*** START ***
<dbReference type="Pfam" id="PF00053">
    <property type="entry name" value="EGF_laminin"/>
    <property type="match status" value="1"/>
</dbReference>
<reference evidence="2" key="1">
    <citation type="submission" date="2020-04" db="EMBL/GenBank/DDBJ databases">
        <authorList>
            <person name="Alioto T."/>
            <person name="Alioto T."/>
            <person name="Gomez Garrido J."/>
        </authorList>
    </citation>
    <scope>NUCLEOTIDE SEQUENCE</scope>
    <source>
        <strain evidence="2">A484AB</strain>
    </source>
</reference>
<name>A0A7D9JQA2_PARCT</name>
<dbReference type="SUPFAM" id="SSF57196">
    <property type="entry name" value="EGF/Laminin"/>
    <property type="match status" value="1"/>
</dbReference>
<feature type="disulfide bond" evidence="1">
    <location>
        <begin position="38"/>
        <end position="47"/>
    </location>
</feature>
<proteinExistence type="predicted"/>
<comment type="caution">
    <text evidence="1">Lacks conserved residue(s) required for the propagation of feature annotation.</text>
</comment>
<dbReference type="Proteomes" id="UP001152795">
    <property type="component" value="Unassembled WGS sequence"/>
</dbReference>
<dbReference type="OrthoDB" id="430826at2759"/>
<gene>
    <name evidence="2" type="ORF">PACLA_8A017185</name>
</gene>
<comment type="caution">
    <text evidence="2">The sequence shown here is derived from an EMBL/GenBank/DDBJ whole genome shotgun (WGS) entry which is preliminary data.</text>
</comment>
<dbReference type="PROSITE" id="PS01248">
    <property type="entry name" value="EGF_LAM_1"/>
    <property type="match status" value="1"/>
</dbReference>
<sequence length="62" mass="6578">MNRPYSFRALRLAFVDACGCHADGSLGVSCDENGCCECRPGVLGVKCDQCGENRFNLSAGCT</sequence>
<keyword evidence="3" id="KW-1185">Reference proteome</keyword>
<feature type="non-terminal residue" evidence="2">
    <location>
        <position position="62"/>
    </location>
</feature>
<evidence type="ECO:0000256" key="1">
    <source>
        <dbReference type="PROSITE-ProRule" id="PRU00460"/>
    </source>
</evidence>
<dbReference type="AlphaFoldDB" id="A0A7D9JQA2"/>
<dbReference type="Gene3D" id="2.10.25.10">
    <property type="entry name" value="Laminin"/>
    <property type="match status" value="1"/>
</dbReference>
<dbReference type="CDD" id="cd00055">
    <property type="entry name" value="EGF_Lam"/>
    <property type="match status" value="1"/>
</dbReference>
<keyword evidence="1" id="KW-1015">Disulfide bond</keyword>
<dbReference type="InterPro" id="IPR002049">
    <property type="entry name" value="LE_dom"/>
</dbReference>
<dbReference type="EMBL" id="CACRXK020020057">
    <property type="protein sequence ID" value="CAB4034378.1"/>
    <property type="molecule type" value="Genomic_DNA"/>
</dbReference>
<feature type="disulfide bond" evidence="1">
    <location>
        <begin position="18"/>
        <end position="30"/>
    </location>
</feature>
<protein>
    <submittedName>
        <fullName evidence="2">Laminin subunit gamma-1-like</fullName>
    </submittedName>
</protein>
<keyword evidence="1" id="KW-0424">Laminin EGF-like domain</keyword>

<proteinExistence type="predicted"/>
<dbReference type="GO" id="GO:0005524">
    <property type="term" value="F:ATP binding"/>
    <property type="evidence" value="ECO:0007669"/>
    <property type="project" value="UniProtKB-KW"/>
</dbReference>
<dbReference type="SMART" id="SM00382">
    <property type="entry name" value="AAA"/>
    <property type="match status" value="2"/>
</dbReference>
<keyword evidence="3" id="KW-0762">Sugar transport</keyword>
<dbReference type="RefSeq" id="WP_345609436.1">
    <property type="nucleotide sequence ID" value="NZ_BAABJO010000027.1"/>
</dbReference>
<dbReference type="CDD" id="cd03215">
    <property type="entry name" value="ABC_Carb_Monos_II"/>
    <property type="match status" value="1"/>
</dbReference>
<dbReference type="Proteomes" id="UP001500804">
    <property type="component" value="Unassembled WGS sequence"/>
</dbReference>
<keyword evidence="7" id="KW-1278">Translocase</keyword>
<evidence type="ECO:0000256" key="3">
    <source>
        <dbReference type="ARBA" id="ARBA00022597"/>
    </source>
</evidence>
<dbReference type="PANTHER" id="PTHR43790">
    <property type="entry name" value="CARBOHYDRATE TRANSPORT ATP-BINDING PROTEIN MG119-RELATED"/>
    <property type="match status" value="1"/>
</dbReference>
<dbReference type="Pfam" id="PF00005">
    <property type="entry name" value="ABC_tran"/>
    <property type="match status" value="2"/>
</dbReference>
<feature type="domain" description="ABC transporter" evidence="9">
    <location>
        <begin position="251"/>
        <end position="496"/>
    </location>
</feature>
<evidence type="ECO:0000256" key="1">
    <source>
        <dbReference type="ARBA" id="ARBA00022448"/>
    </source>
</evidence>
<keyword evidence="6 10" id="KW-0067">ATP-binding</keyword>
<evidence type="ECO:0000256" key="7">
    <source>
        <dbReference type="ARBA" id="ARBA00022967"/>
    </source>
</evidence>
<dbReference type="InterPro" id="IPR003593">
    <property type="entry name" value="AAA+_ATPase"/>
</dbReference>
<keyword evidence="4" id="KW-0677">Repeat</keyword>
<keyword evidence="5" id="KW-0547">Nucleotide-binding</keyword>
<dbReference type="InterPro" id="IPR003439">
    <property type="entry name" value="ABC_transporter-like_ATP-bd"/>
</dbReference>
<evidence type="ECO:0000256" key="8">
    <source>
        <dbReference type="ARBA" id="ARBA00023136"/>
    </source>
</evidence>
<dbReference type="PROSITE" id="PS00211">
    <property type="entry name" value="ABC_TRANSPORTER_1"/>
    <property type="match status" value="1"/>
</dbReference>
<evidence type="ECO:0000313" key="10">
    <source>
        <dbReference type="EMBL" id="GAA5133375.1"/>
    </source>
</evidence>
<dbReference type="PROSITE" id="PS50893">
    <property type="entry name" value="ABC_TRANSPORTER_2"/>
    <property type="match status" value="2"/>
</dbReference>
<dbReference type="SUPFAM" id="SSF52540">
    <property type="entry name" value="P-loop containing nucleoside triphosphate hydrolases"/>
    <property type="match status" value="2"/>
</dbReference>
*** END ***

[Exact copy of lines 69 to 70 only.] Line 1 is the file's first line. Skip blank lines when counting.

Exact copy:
<dbReference type="InterPro" id="IPR002049">
    <property type="entry name" value="LE_dom"/>